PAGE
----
Modern Disaster Relief/Student Housing/Fort-like Contemporary Structure Springs Up at SMU
The in-the-works core of innovative disaster relief housing.
Photo by Leslie Minora
Walk across SMU's campus, a mini-city of stately brick buildings and pristine open spaces, and you'll stumble across an odd sight this week: a wood-framed prototype meant for housing relief after natural disasters, built sturdily on a swath of green at the center of campus. It's the latest work of bcWORKSHOP, the nonprofit community design firm founded by Brent Brown of Dallas' City Design Studio, and it's shaping up as an interesting innovation in post-disaster housing.
The idea sprang up after Hurricane Dolly in 2008, which devastated southern Texas. The state awarded money to three counties to fund the creation of prototypes for innovative housing relief for those displaced by Mother Nature. bcWORKSHOP met last summer with residents of Cameron County to learn the priorities of those who had been displaced by the storm and determine how best to meet their needs through housing.
Then, it was time to create a prototype.
The bcWORKSHOP team and students at work.
Julia Lindgren, one of the project's leaders, said it was important that the structure be primed for expansion, since their goal was to create a "seed" of a home. Instead of temporary relief trailers, these homes would be permanent structures that could be built quickly and strongly, with the basics -- a kitchen and bathroom -- and open space for flexible usage and eventual build out. Once a family moved in and people's immediate needs were addressed, the architects would meet with them to determine how best to adapt the space with additional rooms and features like patios. "You're really giving the family the ability to start anew," Lindgren said.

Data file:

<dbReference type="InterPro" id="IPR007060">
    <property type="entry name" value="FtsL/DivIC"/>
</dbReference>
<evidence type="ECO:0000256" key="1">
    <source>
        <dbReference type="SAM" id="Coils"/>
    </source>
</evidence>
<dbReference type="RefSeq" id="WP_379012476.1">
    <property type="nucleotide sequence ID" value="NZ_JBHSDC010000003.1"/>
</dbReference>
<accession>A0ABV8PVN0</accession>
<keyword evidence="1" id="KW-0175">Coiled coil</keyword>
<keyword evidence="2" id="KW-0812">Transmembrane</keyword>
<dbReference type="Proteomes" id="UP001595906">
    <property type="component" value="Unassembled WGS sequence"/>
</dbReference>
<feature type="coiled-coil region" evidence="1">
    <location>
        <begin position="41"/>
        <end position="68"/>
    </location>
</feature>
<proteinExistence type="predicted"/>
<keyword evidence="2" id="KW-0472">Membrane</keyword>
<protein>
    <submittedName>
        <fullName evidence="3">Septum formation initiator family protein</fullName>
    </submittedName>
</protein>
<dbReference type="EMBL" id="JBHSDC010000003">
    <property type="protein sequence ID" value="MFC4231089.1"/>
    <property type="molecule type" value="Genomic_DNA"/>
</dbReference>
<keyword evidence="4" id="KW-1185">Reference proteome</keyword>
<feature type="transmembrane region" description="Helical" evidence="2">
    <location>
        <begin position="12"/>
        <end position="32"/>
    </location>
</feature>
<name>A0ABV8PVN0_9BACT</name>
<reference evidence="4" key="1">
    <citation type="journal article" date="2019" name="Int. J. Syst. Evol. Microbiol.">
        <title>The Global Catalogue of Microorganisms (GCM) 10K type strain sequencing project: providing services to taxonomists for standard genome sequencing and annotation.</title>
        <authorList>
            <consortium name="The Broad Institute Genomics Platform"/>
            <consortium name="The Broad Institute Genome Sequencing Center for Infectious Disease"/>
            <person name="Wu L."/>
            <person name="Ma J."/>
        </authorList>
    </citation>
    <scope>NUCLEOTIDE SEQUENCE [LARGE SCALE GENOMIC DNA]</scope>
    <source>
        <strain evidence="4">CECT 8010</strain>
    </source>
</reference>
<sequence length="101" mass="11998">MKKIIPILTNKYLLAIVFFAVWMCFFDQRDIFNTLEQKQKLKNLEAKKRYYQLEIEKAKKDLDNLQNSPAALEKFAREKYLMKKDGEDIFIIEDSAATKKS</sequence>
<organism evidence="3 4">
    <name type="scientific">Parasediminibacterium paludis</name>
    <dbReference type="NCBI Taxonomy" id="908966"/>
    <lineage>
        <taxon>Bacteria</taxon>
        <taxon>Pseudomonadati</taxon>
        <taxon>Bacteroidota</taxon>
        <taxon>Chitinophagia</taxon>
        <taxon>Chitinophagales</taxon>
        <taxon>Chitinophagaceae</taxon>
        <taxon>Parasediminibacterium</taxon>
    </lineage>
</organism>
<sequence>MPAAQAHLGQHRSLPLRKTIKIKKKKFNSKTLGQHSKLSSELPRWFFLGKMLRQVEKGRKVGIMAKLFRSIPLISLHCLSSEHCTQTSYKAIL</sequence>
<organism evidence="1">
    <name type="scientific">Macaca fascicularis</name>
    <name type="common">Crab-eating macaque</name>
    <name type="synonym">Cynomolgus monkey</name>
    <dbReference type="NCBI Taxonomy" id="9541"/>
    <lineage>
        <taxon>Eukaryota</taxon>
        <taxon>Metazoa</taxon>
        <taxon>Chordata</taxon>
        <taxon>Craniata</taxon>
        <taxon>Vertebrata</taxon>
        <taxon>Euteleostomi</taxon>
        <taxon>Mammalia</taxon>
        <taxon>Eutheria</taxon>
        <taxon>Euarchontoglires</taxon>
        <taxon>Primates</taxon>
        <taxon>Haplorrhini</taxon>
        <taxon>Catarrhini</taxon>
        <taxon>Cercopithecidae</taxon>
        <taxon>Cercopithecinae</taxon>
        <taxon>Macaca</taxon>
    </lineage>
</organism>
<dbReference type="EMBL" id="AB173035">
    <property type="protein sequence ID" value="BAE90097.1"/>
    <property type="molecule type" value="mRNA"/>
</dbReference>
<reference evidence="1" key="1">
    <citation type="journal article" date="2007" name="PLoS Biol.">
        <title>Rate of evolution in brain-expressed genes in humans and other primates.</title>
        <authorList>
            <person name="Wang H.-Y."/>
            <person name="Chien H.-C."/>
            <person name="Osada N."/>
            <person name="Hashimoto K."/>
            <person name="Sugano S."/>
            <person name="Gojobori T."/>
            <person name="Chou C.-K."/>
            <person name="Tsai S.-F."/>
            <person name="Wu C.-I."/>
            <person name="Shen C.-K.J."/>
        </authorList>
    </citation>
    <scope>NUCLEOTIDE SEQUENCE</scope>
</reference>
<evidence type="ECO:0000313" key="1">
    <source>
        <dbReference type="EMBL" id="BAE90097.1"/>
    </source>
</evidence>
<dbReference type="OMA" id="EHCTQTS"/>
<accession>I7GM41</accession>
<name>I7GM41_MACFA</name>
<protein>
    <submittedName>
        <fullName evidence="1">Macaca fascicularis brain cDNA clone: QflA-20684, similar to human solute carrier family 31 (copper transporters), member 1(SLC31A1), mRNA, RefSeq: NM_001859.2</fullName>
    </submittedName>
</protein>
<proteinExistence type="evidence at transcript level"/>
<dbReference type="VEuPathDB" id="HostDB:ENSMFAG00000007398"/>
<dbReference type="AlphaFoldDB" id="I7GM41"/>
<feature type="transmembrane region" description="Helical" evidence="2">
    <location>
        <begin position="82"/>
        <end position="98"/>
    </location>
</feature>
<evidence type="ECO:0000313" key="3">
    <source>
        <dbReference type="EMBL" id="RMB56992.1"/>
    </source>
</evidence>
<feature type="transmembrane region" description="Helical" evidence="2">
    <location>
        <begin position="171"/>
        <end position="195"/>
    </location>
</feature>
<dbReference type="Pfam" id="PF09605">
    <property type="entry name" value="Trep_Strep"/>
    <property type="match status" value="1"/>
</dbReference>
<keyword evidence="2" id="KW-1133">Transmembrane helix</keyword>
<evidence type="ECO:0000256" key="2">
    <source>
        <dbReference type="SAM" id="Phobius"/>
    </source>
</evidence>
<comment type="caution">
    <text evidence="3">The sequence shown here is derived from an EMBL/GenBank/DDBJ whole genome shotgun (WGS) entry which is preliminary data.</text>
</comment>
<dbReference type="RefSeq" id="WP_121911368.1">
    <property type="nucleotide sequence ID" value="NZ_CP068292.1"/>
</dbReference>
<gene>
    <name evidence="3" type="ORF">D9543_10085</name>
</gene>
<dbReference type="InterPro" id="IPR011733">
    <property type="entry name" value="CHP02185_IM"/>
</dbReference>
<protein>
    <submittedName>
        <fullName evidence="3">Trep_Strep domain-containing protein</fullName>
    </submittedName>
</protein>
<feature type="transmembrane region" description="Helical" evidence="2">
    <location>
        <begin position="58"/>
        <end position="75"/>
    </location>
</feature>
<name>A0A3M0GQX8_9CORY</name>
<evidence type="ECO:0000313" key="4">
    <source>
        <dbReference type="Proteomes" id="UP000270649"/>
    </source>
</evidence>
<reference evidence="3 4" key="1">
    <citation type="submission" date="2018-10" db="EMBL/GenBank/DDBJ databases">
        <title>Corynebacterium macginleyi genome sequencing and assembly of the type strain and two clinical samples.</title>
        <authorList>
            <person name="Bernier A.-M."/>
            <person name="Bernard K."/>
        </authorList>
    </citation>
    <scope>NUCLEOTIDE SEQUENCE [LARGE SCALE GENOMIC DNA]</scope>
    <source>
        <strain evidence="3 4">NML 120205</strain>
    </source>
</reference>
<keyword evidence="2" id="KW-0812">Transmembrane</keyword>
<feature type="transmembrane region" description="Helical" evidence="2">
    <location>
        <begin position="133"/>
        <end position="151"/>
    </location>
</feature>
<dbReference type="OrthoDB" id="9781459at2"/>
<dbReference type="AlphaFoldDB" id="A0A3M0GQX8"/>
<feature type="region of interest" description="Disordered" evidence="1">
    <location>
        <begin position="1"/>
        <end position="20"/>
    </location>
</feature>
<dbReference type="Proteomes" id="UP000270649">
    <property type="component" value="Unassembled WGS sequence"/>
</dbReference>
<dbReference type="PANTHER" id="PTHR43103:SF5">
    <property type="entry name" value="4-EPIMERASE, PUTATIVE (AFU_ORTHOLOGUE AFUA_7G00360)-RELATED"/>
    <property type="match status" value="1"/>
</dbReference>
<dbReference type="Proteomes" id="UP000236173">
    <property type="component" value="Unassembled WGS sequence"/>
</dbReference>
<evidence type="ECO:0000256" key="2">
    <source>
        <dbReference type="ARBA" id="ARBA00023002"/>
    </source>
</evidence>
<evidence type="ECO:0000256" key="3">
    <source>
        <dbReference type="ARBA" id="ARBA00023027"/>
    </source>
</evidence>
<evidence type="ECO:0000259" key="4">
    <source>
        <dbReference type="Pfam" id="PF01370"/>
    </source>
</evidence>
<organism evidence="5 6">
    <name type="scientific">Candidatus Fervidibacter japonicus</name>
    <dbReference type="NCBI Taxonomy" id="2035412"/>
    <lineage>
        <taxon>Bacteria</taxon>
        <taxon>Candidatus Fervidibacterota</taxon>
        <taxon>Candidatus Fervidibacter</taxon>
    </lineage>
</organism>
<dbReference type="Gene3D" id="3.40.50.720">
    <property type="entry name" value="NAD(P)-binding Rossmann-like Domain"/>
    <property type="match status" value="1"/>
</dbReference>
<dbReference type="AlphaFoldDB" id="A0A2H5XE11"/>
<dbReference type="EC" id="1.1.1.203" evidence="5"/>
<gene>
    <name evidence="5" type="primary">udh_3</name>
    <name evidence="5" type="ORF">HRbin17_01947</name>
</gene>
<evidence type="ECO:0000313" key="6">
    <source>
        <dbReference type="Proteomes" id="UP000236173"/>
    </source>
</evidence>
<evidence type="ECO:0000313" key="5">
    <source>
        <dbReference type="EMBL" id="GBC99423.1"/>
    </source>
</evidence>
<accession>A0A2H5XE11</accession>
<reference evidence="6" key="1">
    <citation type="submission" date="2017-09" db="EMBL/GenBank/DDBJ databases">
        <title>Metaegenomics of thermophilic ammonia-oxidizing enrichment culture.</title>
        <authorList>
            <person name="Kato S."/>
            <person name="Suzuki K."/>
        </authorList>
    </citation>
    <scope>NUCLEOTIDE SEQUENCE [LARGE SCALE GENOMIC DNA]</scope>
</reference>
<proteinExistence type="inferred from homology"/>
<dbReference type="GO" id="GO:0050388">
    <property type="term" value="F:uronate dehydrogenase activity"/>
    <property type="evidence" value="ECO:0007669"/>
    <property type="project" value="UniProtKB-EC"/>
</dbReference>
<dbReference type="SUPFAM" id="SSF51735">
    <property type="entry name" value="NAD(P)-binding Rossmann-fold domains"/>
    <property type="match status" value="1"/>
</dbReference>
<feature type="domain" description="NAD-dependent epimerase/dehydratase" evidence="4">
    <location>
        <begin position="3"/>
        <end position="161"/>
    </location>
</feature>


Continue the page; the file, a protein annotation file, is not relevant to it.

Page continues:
For the structure that's rising in the patch of green space at SMU, the bcWORKSHOP team spent last week building individual segments of the house in Deep Ellum. This would typically be done near wherever the disaster area may be. Then, the team trucked it all to SMU, where they are assembling the home this week. Eight students will move in over the weekend and spend next week in the rudimentary student housing, which is essentially the college version of the best tree fort ever.
The bcWORKSHOP house is part of the "Living Village," an exhibit meant to showcase "the latest shelter technology" for Engineering and Humanities week at SMU's Lyle School of Engineering. This one is the McMansion of the exhibit, and had already been dubbed the "party house" by student volunteers Lindgren says. A disaster relief party house, that's what we call innovation at work.
At the end of the week, it'll look a little something like this.
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